2. Benghazi is beyond my ambit. I have not been following it that closely but what you suggest I believe is accepted by all is that it was a major terrorist attack and the people in the administration including Hill_Billy knew about it and lied about it. That’s clear. Then we see Hill_Billy hid her emails, is still resisting in producing them, the State Department is going along with it, Sidney Blumenthal has separate emails between him and Hill_Billy over it that have been hidden; Hill_Billy was being advised by Blumenthal about what to do and despite her years of deceit and deceptions she is going to become the U.S. president that way things now stand.

  8. Janet, Don’t be a stranger to the assembled. I have always admired your principles, acumen as a Constitutional Scholar, and …. the feel. .. you had for things as a juror. Like myself MTC is occasionally irascible, but always fair. You have much to say I believe. You are among intellugent friends here. So relax, and flow with the thoughts as they work their magnetic currents to Truth’s surface !!!

  9. Matt,
    The FBI lost it’s credibility regarding truthfulness long ago. Their despicable involvement and cover-up to protect Joe Barboza in the Teddy Deegan murder by going along with the conviction and imprisonment of four innocent men, clearly revealed that they will do anything to accomplish their goal. And, according to testimony in a Congressional hearing — the knowledge of the FBI’s depravity in this matter went all the way to the top!
    The Bulger Trial fiasco further revealed the depth of deceit within the FBI and DOJ as a whole. Bulger’s criminality is a given. But, what of the criminality of members of the FBI and DOJ? It seems the public was enticed to ‘forgive and forget’ when it came to the revelation of their involvement in the Barboza cover-up. But, perhaps if it’s further revealed that the FBI did ‘protect’ Tamerlan Tsarnaev because of his relationship to them, the American public will stir from their lethargic state. With the image of a young child and two young women being blown up, and so many mutilated, I should hope the citizens of this state and the nation will demand punishment for those who stood by and let it happen!
    Yet, my experience is that humans become excited in the moment, but quickly lose interest (especially if action is required to make changes!) After all, didn’t John Martorano murder a teen-age boy and girl? (along with at least 18 others that he confessed to). Now, thanks to the sweet deal given him by the DOJ, he lives a normal life in a normal neighborhood — and none of his neighbors know he is a mass murderer! And, let’s not forget the sweet deal Stevie Flemmi got — millions in assets and savings returned to him. Why? Because in all probability he was released from prison after the Bulger Trial on a Rule 35 Motion. Who cares about the many he murdered, including the step-daughter he frequently molested? Certainly, the DOJ wasn’t too concerned. Accomplishing their goal was what mattered — and they would cut a deal and release anyone who helped them achieve this goal (in this case, the conviction and imprisonment of Connolly and Bulger).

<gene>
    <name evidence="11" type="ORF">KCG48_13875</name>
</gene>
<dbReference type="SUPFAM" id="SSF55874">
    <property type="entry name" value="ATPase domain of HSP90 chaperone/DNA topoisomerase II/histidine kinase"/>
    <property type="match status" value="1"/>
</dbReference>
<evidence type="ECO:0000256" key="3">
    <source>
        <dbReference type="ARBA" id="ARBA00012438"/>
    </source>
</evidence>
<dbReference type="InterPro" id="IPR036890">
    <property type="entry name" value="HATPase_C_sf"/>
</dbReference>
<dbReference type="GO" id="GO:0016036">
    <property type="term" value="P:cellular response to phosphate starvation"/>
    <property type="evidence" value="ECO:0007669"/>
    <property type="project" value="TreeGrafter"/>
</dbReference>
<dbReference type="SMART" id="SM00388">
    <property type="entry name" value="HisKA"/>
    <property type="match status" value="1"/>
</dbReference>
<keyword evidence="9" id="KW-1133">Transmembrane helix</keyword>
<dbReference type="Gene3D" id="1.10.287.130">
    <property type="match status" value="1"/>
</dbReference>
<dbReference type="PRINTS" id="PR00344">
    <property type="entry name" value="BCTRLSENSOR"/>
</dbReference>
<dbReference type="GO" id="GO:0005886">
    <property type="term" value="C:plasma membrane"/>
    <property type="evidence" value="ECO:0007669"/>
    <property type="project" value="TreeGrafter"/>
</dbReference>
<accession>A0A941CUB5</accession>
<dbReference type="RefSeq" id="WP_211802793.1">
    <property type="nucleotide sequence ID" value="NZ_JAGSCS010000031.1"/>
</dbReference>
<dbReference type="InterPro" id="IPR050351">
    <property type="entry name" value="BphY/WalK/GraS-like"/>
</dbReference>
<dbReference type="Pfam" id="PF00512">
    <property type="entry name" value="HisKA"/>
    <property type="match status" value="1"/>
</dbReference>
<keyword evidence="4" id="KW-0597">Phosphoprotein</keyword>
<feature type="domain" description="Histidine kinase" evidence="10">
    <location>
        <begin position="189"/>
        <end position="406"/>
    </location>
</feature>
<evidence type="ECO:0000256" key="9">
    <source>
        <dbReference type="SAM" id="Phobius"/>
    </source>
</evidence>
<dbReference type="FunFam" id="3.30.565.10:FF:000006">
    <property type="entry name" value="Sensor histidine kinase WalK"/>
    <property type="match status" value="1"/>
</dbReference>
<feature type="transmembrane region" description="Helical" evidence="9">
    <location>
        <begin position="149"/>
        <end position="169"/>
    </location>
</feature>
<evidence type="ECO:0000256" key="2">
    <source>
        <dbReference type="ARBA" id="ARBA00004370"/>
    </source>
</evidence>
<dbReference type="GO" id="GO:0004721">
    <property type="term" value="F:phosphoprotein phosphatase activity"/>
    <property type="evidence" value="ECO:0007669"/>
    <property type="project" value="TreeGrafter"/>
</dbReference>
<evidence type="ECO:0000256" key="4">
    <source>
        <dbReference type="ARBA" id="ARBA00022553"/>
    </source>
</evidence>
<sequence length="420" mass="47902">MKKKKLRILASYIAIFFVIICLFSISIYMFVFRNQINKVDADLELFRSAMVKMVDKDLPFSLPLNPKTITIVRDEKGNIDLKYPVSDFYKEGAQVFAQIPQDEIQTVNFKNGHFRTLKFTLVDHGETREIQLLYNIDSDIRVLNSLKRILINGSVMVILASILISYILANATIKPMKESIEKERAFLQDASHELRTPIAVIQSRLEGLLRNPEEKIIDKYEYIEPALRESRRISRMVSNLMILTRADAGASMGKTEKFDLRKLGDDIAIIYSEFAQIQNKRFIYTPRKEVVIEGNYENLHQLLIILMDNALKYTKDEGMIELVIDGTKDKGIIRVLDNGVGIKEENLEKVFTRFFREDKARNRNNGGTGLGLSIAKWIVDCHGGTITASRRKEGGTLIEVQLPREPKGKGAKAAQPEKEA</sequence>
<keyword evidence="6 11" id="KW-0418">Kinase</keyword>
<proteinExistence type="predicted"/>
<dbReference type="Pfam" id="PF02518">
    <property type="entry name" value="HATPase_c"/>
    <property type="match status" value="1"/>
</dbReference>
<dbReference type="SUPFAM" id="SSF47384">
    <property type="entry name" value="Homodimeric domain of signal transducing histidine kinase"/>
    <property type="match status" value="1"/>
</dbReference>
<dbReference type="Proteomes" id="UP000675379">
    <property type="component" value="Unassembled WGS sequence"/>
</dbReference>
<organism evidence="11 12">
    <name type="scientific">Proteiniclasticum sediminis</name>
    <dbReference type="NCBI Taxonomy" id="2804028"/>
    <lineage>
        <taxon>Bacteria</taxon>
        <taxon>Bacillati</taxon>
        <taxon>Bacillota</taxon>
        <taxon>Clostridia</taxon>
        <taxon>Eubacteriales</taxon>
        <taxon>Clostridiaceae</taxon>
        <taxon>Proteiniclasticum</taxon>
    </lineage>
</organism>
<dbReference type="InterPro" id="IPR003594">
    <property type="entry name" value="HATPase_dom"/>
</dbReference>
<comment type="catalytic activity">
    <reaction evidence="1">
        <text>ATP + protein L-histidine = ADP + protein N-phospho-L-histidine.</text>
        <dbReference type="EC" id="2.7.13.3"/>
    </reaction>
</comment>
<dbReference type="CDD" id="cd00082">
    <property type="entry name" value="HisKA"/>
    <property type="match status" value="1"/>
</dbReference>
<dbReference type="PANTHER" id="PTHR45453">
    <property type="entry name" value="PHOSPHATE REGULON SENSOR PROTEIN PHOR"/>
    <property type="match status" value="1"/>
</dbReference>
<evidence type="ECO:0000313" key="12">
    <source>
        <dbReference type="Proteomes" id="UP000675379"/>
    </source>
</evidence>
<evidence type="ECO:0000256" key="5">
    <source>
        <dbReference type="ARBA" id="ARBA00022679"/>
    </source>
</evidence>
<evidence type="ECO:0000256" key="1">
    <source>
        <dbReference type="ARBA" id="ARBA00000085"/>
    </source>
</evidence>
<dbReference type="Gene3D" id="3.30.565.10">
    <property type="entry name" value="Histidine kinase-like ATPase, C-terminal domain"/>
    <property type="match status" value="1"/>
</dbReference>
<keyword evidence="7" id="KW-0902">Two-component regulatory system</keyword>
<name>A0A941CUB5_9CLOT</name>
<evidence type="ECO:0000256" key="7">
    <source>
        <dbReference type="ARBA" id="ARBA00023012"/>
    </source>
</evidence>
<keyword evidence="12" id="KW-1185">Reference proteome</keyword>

To discover that the FBI and DOJ are still in the business of doing whatever it takes to obtain what they want is, tragically, no surprise. The surprise is that anyone still believes they are truthful. The thorough investigation (and punishment) of the DOJ is long past due. When will Americans care enough to insist that it happen?

    1. Janet:

      Did not recognize your name at first but thanks to response by John I now do. I thought of you when I saw that Bob Fitzpatrick had been indicted because I seem to recall you were impressed by his testimony. I wondered what your reaction would have been.

      I’m not sure the Barboza matter was as bad as you suggest or the Congressional hearing was not eventually compromised by its fear of the FBI but I won’t go into that now. You may want to keep in mind that what you refer to as the “criminality of the FBI” involves it having established the top level informant program which still exists today. It was that program that you saw at work when you sat at Whitey’s trial and listened to the witnesses. It was not a secret within the FBI that Whitey and Stevie were informants in that program; it is only when Stevie revealed it that the public first knew of it.